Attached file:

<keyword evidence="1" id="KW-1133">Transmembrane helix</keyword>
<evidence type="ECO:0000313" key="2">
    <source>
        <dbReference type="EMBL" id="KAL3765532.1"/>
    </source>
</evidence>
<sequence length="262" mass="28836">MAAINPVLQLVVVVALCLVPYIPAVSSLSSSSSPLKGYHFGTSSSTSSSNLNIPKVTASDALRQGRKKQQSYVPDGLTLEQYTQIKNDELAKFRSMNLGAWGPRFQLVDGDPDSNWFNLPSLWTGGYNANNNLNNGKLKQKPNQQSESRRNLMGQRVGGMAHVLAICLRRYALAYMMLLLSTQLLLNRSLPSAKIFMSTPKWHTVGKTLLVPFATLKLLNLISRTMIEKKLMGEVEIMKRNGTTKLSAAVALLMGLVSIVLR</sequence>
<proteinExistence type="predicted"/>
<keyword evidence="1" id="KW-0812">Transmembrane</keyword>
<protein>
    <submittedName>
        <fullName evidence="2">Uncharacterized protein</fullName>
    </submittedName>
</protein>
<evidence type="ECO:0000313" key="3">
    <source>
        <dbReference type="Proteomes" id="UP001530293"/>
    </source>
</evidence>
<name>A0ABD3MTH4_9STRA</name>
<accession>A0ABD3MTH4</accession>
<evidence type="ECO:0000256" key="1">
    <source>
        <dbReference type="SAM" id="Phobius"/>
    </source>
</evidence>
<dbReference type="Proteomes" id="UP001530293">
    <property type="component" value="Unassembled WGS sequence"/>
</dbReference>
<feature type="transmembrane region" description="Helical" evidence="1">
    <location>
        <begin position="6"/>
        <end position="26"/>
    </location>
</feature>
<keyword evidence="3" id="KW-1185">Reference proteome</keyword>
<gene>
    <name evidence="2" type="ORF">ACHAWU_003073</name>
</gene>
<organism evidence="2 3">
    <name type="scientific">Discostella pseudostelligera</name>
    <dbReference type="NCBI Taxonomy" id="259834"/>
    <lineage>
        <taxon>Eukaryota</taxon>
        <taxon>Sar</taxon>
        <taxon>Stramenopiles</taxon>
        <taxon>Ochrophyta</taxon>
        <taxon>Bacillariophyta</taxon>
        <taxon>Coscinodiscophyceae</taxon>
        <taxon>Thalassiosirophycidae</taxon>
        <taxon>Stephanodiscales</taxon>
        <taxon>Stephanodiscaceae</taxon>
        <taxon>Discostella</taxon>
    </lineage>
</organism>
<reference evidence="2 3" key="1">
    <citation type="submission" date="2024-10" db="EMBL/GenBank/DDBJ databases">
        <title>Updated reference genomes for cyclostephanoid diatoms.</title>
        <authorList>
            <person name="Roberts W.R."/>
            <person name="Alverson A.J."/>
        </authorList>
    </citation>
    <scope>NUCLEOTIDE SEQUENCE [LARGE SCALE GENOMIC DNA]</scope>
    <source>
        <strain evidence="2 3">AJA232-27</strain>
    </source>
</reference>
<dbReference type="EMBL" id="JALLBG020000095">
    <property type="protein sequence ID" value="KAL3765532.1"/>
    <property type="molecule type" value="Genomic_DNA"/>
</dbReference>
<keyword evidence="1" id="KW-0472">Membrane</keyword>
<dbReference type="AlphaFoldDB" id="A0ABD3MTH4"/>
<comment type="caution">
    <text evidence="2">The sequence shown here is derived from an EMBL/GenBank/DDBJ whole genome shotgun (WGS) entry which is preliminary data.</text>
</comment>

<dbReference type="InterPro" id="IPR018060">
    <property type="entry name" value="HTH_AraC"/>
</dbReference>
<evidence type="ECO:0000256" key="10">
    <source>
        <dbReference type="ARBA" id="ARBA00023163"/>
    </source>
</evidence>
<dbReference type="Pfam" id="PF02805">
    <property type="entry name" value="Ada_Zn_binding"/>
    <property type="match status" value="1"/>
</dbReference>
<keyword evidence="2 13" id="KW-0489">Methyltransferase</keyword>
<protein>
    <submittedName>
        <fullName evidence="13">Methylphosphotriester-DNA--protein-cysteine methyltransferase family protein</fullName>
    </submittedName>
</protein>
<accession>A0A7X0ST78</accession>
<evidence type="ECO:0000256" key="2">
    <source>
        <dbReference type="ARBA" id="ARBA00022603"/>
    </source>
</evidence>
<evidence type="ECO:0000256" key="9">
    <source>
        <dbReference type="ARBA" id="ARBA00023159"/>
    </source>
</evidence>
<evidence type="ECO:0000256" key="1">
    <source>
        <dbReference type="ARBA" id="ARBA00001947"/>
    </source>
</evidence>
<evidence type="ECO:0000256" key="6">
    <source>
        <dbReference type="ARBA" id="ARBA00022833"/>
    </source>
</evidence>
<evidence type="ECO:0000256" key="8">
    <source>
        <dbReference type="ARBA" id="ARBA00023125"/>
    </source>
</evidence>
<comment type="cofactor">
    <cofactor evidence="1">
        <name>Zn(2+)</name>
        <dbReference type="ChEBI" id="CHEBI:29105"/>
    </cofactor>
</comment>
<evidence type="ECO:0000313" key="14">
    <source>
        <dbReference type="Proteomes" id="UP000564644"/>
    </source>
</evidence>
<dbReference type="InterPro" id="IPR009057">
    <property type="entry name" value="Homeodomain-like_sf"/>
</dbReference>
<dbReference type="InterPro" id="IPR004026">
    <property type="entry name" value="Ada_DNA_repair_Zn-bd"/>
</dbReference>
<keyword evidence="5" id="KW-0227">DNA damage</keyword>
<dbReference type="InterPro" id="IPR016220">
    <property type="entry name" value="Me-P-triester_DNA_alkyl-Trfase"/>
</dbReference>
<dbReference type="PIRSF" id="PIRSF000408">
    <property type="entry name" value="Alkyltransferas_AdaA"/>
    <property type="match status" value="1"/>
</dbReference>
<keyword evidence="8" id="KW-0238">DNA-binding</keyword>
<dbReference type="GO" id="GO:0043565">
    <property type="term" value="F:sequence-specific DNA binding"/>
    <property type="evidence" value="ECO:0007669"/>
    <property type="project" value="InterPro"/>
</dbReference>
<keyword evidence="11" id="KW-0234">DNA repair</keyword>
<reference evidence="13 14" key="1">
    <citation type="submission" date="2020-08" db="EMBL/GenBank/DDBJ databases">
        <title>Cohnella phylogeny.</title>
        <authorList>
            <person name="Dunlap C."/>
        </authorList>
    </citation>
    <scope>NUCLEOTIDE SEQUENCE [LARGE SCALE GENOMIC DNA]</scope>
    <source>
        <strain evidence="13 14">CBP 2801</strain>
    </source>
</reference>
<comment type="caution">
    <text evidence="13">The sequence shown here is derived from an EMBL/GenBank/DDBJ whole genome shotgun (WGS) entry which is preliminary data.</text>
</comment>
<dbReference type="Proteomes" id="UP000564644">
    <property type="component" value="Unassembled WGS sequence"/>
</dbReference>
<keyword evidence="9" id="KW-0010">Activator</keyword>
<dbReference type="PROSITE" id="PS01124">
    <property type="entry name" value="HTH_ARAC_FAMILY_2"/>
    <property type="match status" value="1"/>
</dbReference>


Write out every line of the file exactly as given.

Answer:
<keyword evidence="1" id="KW-1133">Transmembrane helix</keyword>
<evidence type="ECO:0000313" key="2">
    <source>
        <dbReference type="EMBL" id="KAL3765532.1"/>
    </source>
</evidence>
<sequence length="262" mass="28836">MAAINPVLQLVVVVALCLVPYIPAVSSLSSSSSPLKGYHFGTSSSTSSSNLNIPKVTASDALRQGRKKQQSYVPDGLTLEQYTQIKNDELAKFRSMNLGAWGPRFQLVDGDPDSNWFNLPSLWTGGYNANNNLNNGKLKQKPNQQSESRRNLMGQRVGGMAHVLAICLRRYALAYMMLLLSTQLLLNRSLPSAKIFMSTPKWHTVGKTLLVPFATLKLLNLISRTMIEKKLMGEVEIMKRNGTTKLSAAVALLMGLVSIVLR</sequence>
<proteinExistence type="predicted"/>
<keyword evidence="1" id="KW-0812">Transmembrane</keyword>
<protein>
    <submittedName>
        <fullName evidence="2">Uncharacterized protein</fullName>
    </submittedName>
</protein>
<evidence type="ECO:0000313" key="3">
    <source>
        <dbReference type="Proteomes" id="UP001530293"/>
    </source>
</evidence>
<name>A0ABD3MTH4_9STRA</name>
<accession>A0ABD3MTH4</accession>
<evidence type="ECO:0000256" key="1">
    <source>
        <dbReference type="SAM" id="Phobius"/>
    </source>
</evidence>
<dbReference type="Proteomes" id="UP001530293">
    <property type="component" value="Unassembled WGS sequence"/>
</dbReference>
<feature type="transmembrane region" description="Helical" evidence="1">
    <location>
        <begin position="6"/>
        <end position="26"/>
    </location>
</feature>
<keyword evidence="3" id="KW-1185">Reference proteome</keyword>
<gene>
    <name evidence="2" type="ORF">ACHAWU_003073</name>
</gene>
<organism evidence="2 3">
    <name type="scientific">Discostella pseudostelligera</name>
    <dbReference type="NCBI Taxonomy" id="259834"/>
    <lineage>
        <taxon>Eukaryota</taxon>
        <taxon>Sar</taxon>
        <taxon>Stramenopiles</taxon>
        <taxon>Ochrophyta</taxon>
        <taxon>Bacillariophyta</taxon>
        <taxon>Coscinodiscophyceae</taxon>
        <taxon>Thalassiosirophycidae</taxon>
        <taxon>Stephanodiscales</taxon>
        <taxon>Stephanodiscaceae</taxon>
        <taxon>Discostella</taxon>
    </lineage>
</organism>
<reference evidence="2 3" key="1">
    <citation type="submission" date="2024-10" db="EMBL/GenBank/DDBJ databases">
        <title>Updated reference genomes for cyclostephanoid diatoms.</title>
        <authorList>
            <person name="Roberts W.R."/>
            <person name="Alverson A.J."/>
        </authorList>
    </citation>
    <scope>NUCLEOTIDE SEQUENCE [LARGE SCALE GENOMIC DNA]</scope>
    <source>
        <strain evidence="2 3">AJA232-27</strain>
    </source>
</reference>
<dbReference type="EMBL" id="JALLBG020000095">
    <property type="protein sequence ID" value="KAL3765532.1"/>
    <property type="molecule type" value="Genomic_DNA"/>
</dbReference>
<keyword evidence="1" id="KW-0472">Membrane</keyword>
<dbReference type="AlphaFoldDB" id="A0ABD3MTH4"/>
<comment type="caution">
    <text evidence="2">The sequence shown here is derived from an EMBL/GenBank/DDBJ whole genome shotgun (WGS) entry which is preliminary data.</text>
</comment>

<dbReference type="InterPro" id="IPR018060">
    <property type="entry name" value="HTH_AraC"/>
</dbReference>
<evidence type="ECO:0000256" key="10">
    <source>
        <dbReference type="ARBA" id="ARBA00023163"/>
    </source>
</evidence>
<dbReference type="Pfam" id="PF02805">
    <property type="entry name" value="Ada_Zn_binding"/>
    <property type="match status" value="1"/>
</dbReference>
<keyword evidence="2 13" id="KW-0489">Methyltransferase</keyword>
<protein>
    <submittedName>
        <fullName evidence="13">Methylphosphotriester-DNA--protein-cysteine methyltransferase family protein</fullName>
    </submittedName>
</protein>
<accession>A0A7X0ST78</accession>
<evidence type="ECO:0000256" key="2">
    <source>
        <dbReference type="ARBA" id="ARBA00022603"/>
    </source>
</evidence>
<evidence type="ECO:0000256" key="9">
    <source>
        <dbReference type="ARBA" id="ARBA00023159"/>
    </source>
</evidence>
<evidence type="ECO:0000256" key="1">
    <source>
        <dbReference type="ARBA" id="ARBA00001947"/>
    </source>
</evidence>
<evidence type="ECO:0000256" key="6">
    <source>
        <dbReference type="ARBA" id="ARBA00022833"/>
    </source>
</evidence>
<evidence type="ECO:0000256" key="8">
    <source>
        <dbReference type="ARBA" id="ARBA00023125"/>
    </source>
</evidence>
<comment type="cofactor">
    <cofactor evidence="1">
        <name>Zn(2+)</name>
        <dbReference type="ChEBI" id="CHEBI:29105"/>
    </cofactor>
</comment>
<evidence type="ECO:0000313" key="14">
    <source>
        <dbReference type="Proteomes" id="UP000564644"/>
    </source>
</evidence>
<dbReference type="InterPro" id="IPR009057">
    <property type="entry name" value="Homeodomain-like_sf"/>
</dbReference>
<dbReference type="InterPro" id="IPR004026">
    <property type="entry name" value="Ada_DNA_repair_Zn-bd"/>
</dbReference>
<keyword evidence="5" id="KW-0227">DNA damage</keyword>
<dbReference type="InterPro" id="IPR016220">
    <property type="entry name" value="Me-P-triester_DNA_alkyl-Trfase"/>
</dbReference>
<dbReference type="PIRSF" id="PIRSF000408">
    <property type="entry name" value="Alkyltransferas_AdaA"/>
    <property type="match status" value="1"/>
</dbReference>
<keyword evidence="8" id="KW-0238">DNA-binding</keyword>
<dbReference type="GO" id="GO:0043565">
    <property type="term" value="F:sequence-specific DNA binding"/>
    <property type="evidence" value="ECO:0007669"/>
    <property type="project" value="InterPro"/>
</dbReference>
<keyword evidence="11" id="KW-0234">DNA repair</keyword>
<reference evidence="13 14" key="1">
    <citation type="submission" date="2020-08" db="EMBL/GenBank/DDBJ databases">
        <title>Cohnella phylogeny.</title>
        <authorList>
            <person name="Dunlap C."/>
        </authorList>
    </citation>
    <scope>NUCLEOTIDE SEQUENCE [LARGE SCALE GENOMIC DNA]</scope>
    <source>
        <strain evidence="13 14">CBP 2801</strain>
    </source>
</reference>
<comment type="caution">
    <text evidence="13">The sequence shown here is derived from an EMBL/GenBank/DDBJ whole genome shotgun (WGS) entry which is preliminary data.</text>
</comment>
<dbReference type="Proteomes" id="UP000564644">
    <property type="component" value="Unassembled WGS sequence"/>
</dbReference>
<keyword evidence="9" id="KW-0010">Activator</keyword>
<dbReference type="PROSITE" id="PS01124">
    <property type="entry name" value="HTH_ARAC_FAMILY_2"/>
    <property type="match status" value="1"/>
</dbReference>